ACLU Calls Warrantless NSA Domestic Spying Program Illegal, Says President Ignored Rule of Law; Demands Special Counsel

January 20, 2006 12:00 am

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WASHINGTON – At a briefing held by House Democrats today, the American Civil Liberties Union criticized the National Security Agency’s warrantless wiretap program directed by President Bush as an illegal operation that violates both the letter and spirit of the law. The briefing was held because the Republican House leadership has yet to schedule any public oversight hearings on the unlawful domestic spying program.

“The executive power of our country is not an imperial power,” said Caroline Fredrickson, Director of the ACLU Washington Legislative Office. “Ours is a nation founded upon, and guided by, the rule of law. The president has demonstrated a dangerous disregard for our Constitution and our laws with his authorization for this illegal program. His continued approval of this warrantless spying places all of our freedoms at risk.”

Fredrickson appeared before a panel of Democratic members of the House Judiciary Committee. Her appearance follows the filing of a lawsuit by the ACLU on January 17 against the NSA on behalf of a group of prominent journalists, nonprofits, terrorism experts and community advocates. The suit argues that the president’s program violates the First and Fourth Amendment and the separation of powers.

The ACLU has also called on Attorney General Alberto Gonzales to appoint a special counsel to begin an independent investigation of the program, saying that an outside special counsel is needed to hold those who authorized the illegal wiretap program accountable. Using the Freedom of Information Act, the ACLU has also filed requests for records about the unlawful program.

The briefing follows an increased push by the White House and the Justice Department to try to justify the program. On Wednesday, the Justice Department issued a 42-page whitepaper asserting a legal basis for the operation. Fredrickson noted that the whitepaper failed to rebut the ACLU’s legal analysis in its call for a special counsel. The Justice Department’s letter also fell far short of rebutting the analyses of the non-partisan Congressional Research Service that concluded that the president overstepped his authority when he approved the program and that he failed to properly brief Congress, as required by law. Numerous legal scholars and academics have drawn similar conclusions.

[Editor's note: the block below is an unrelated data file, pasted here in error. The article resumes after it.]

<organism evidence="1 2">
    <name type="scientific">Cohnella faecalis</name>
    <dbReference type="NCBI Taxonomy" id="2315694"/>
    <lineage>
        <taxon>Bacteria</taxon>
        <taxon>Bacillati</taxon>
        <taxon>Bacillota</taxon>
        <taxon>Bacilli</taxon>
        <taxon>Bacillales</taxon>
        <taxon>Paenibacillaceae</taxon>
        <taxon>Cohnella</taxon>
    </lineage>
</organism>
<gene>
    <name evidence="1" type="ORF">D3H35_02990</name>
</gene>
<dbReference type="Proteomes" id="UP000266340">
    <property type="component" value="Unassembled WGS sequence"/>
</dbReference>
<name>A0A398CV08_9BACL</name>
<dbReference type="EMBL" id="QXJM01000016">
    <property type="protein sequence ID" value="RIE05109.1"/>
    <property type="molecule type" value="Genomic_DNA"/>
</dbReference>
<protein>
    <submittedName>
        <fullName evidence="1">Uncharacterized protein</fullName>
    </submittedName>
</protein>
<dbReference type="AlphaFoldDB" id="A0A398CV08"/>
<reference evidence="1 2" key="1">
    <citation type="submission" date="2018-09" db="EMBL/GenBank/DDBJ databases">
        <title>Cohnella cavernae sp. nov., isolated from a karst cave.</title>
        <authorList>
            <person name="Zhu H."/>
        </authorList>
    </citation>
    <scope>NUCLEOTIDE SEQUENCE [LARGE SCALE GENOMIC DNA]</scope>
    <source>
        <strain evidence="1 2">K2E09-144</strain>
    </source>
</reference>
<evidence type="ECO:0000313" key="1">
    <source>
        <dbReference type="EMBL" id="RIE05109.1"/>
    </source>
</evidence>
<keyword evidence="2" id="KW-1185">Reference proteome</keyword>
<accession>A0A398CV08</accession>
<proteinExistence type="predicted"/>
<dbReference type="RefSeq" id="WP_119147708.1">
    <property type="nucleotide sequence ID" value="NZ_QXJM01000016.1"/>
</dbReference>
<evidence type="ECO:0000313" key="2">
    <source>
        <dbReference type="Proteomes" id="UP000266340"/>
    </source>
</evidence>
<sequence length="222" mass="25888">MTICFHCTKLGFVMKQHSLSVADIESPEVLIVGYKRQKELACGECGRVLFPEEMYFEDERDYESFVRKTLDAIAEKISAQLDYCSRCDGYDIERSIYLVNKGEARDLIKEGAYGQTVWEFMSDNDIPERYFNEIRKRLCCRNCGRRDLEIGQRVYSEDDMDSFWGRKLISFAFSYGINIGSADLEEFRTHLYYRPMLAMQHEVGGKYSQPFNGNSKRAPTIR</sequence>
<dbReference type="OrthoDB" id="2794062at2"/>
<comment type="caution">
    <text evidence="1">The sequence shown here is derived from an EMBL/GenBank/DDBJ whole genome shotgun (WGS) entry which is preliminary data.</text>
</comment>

While Senate Judiciary Committee Chairman Arlen Specter (R-PA) is expected to hold an oversight hearing on February 6, no other congressional committee has scheduled similar hearings. The ACLU urged all other relevant committees to conduct extensive and public oversight hearings on the NSA program.

“This briefing comes at an appropriate time, just days after Martin Luther King Day,” Fredrickson added. “Dr. King was perhaps the most famous victim of the out-of-control ‘national security’ surveillance conducted by the government in the ’50s and ’60s. Supposedly to fight communism, the FBI illegally wiretapped, spied on and eventually tried to blackmail one of this nation’s greatest citizens. National security must not be used again as a rationale to violate our founding principles. Congress must act to restore the rule of law.”

The ACLU’s testimony can be read at:

To read more about the ACLU’s concerns with the warrantless NSA spying program, go to:

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